FIGURE 1: Geological model at First Quantum Minerals' Kevitsa nickel-copper deposit in Finland. The lithologies there, which are dominated by mafics and ultramafics, largely trend horizontally.
Above-ground data available over the planned open pit at Kevitsa included a detailed ground-based gravity survey done using gravity station intervals of 10 metres and with a line spacing of 50 metres (see Figure 2).
FIGURE 2: Above-ground gravity data available in the Kevitsa nickel-copper deposit area. The outline shows the trace of the planned open pit.
Below-ground data available included 84 holes of in-situ density measurements and specific-gravity measurements of drillcore material (see Figure 3).
FIGURE 3: Below-ground data available at the Kevitsa nickel-copper deposit. Colors along the drillhole locations represent density log data. The planned open-pit shell is also shown.
Fathom Geophysics built a density reference model using a radial basis function interpolation of below-ground data (see Figure 4). Rather than being isotropic (where treatment is equal in all directions), the model incorporates a horizontal bias, in keeping with the geological model understood at Kevitsa.
FIGURE 4: Density reference model built using radial basis function interpolation of below-ground data. The model includes a horizontal bias to reflect lithological trends appearing in the Kevitsa geological model.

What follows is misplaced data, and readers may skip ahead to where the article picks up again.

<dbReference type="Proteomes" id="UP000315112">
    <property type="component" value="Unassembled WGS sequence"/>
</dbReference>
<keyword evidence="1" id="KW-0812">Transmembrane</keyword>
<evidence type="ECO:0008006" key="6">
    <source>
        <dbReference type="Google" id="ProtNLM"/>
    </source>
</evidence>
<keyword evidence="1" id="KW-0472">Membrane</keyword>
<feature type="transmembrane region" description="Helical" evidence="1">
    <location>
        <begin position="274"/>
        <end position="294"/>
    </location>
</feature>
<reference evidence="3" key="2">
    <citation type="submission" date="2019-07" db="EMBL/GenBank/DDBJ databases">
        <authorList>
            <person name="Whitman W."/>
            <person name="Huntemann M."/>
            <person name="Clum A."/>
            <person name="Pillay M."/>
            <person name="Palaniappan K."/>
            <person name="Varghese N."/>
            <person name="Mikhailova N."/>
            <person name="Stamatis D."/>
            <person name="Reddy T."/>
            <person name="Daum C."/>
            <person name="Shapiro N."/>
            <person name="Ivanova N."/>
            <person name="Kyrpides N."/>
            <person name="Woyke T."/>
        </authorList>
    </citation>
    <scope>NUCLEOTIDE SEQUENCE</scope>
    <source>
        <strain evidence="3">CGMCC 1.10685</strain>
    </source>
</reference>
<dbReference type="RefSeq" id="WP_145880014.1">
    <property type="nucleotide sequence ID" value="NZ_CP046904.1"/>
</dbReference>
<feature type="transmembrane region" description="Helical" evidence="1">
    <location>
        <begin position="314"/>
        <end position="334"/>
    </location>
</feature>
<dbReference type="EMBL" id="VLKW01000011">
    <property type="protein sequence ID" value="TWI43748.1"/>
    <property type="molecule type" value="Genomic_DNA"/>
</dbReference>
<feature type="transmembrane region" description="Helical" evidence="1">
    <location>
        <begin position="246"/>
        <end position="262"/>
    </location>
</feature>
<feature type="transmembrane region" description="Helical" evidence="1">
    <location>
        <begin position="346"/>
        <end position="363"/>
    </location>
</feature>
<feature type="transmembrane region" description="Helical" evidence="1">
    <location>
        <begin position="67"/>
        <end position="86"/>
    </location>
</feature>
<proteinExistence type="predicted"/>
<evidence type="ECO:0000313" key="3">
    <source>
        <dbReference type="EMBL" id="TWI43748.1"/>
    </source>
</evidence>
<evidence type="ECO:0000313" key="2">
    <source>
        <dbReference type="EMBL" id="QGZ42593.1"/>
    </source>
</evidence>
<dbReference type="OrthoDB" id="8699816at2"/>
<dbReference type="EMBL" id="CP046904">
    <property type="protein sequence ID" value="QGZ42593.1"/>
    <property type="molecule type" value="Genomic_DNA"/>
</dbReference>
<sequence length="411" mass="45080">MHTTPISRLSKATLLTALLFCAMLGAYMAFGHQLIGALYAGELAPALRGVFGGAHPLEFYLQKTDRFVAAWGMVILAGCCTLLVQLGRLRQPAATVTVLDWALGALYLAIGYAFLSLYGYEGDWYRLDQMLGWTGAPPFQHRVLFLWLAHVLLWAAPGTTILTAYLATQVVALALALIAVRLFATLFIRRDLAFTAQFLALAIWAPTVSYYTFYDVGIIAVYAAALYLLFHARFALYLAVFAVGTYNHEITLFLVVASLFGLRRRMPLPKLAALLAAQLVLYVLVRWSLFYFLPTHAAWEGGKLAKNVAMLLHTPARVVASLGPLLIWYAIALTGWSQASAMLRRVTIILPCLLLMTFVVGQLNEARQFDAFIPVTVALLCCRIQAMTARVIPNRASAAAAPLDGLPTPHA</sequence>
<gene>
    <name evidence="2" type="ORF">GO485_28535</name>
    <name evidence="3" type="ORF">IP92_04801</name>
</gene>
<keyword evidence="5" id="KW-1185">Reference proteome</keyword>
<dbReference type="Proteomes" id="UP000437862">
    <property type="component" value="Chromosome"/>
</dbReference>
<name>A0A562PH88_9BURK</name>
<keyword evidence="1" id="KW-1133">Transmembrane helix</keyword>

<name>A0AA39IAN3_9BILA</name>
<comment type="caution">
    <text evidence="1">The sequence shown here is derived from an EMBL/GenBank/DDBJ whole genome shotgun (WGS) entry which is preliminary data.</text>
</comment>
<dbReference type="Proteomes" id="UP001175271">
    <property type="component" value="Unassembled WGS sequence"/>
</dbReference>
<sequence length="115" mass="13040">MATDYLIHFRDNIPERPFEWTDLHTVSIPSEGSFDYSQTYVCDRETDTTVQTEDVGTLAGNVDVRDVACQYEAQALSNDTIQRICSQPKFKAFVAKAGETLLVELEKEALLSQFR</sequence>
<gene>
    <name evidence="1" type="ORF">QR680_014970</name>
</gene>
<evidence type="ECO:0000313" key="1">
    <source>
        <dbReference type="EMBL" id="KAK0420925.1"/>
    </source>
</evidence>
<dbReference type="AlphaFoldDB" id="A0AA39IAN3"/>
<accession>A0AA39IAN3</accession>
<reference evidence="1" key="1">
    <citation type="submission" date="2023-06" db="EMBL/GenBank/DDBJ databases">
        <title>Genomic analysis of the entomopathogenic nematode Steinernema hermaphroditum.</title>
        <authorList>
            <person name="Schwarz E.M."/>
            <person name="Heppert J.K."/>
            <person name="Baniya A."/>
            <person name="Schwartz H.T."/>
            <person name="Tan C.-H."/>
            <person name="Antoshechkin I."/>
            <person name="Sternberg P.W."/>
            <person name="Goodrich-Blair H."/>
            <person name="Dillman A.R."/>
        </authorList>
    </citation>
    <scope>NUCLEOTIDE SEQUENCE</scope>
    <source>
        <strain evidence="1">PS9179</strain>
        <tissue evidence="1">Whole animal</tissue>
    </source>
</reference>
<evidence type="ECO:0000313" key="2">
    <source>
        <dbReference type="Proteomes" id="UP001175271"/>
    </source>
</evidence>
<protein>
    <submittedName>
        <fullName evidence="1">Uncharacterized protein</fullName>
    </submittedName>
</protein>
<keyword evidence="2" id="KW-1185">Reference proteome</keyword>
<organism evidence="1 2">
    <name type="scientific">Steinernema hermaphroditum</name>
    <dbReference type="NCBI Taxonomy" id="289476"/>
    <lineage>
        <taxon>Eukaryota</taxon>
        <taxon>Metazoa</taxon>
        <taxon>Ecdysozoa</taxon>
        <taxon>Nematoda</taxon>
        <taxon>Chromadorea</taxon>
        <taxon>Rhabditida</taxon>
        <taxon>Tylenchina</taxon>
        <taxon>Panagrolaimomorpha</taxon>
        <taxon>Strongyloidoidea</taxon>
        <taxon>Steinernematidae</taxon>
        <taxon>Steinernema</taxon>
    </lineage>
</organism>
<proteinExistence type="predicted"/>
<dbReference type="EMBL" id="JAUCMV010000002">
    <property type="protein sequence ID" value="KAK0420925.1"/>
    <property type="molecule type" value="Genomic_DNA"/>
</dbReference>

Fathom Geophysics carried out a constrained inversion of the ground gravity data, honoring the below-ground data, and then produced a residual density model, also called a difference model. The model results were supplied to First Quantum Minerals in voxel (volumetric pixel) data format.
From there, First Quantum Minerals undertook analysis of the differenced results. Imaging of the difference model shows density differences greater than 0.15 grams per cubic centimetre as orange- and red-colored pods (see Figure 5). These high-density bodies could represent sulfides not yet intersected via drilling — potential targets, in other words. The greenish point cloud shows the density reference model's 3.15 g/cc shell.
FIGURE 5: Residual density model (also called the difference model) calculated by subtracting the density reference model from the results of the constrained inversion. Density differences greater than 0.15 grams per cubic centimetre are shown as orange and red pods. The green point cloud shows the location of the 3.15g/cc density reference model shell.
Extended analysis of results by First Quantum Minerals, which incorporated other information such as electromagnetic data on hand, revealed that some differenced density anomalies and electromagnetic plates were quasi-coincident (see Figures 6 and 7).
FIGURE 6: Wide-view image showing extended analysis of the difference model at Kevitsa. Some differenced density anomalies and electromagnetic plates were quasi-coincident. The planned open-pit shell is also shown.
FIGURE 7: Image showing a more detailed view in the extended analysis of the difference model at Kevitsa.
* As at 31 December 2009, Kevitsa was estimated to host NI-43-101-compliant proven and probable reserves of 107.5 million tonnes grading 0.296% nickel, 0.272% nickel sulfides and 0.418% copper (given a 0.13% nickel cut-off grade). The mineral reserves statement also included gold, paladium, platinum and cobalt contents.